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FARA Funded Research

Your generous support has funded all the research listed below.


For more information on FARA-funded research & scientists, please visit FARA Supported Research, Active Clinical Trials and the Featured Scientist.

CRISPR-Cas9 Gene Editing of Hematopoietic Stem Cells From Patients With Friedreich's Ataxia

These investigators have previously reported that syngeneic hematopoietic stem and progenitor cell (HSPC) transplantation prevented neurodegeneration in the Friedreich's Ataxia (FRDA) mouse model YG8R. This group showed that the mechanism of rescue was mediated by the transfer of the functional frataxin from HSPC-derived microglia/macrophage cells to neurons/myocytes. In this study, the first step toward an autologous HSPC transplantation using the CRISPR-Cas9 system for FRDA is reported. The authors first identified a pair of CRISPR RNAs (crRNAs) that efficiently removes the GAA expansions in human FRDA lymphoblasts, restoring the non-pathologic level of frataxin expression and normalizing mitochondrial activity. They also optimized the gene-editing approach in HSPCs isolated from healthy and FRDA patients' peripheral blood and demonstrated normal hematopoiesis of gene-edited cells in vitro and in vivo. The procedure did not induce cellular toxic effect or major off-target events, but a p53-mediated cell proliferation delay was observed in the gene-edited cells. This study provides the foundation for the clinical translation of autologous transplantation of gene-corrected HSPCs for FRDA.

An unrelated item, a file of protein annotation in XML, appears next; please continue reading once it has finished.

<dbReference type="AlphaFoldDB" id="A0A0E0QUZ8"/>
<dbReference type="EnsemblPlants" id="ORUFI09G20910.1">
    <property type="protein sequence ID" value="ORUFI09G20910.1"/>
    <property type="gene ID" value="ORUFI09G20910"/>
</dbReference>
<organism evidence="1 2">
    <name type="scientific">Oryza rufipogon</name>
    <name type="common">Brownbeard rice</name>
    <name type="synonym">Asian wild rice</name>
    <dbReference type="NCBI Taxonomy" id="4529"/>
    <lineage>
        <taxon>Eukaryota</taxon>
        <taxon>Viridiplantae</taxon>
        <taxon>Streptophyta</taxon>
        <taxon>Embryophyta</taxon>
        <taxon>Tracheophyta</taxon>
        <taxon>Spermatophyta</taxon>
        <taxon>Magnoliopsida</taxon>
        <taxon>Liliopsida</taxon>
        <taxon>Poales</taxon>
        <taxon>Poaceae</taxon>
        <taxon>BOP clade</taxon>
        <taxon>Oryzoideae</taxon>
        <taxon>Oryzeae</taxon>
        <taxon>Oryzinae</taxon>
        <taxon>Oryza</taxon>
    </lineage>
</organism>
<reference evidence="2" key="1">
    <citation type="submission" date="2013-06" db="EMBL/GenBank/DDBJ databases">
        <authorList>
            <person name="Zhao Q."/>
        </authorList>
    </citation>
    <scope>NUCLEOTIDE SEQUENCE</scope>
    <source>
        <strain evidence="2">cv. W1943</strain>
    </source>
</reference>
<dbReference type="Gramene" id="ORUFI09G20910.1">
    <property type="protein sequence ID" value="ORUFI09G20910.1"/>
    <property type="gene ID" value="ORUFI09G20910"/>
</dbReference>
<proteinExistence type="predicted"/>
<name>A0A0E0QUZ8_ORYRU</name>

Read the entire article HERE

Analysis of Putative Epigenetic Regulatory Elements in the FXN Genomic Locus

The molecular mechanisms associated with Friedreich´s ataxia (FRDA) are still poorly understood and most studies on FXN gene regulation have been focused on the region around the minimal promoter and the region in which triplet expansion occurs. Nevertheless, since there could be more epigenetic changes involved in the reduced levels of FXN transcripts, the aim of this study was to obtain a more detailed view of the possible regulatory elements by analyzing data from ENCODE and Roadmap consortia databases. This bioinformatic analysis indicated new putative regulatory regions within the FXN genomic locus, including exons, introns, and upstream and downstream regions. Moreover, the region next to the end of intron 4 is of special interest, since the enhancer signals in FRDA-affected tissues are weak or absent in this region, whilst they are strong in the rest of the analyzed tissues. Therefore, these results suggest that there could be a direct relationship between the absence of enhancer sequences in this specific region and their predisposition to be affected in this pathology.

Read the entire article HERE

Neurofilament Light Chain as a Potential Biomarker of Disease Status in Friedreich Ataxia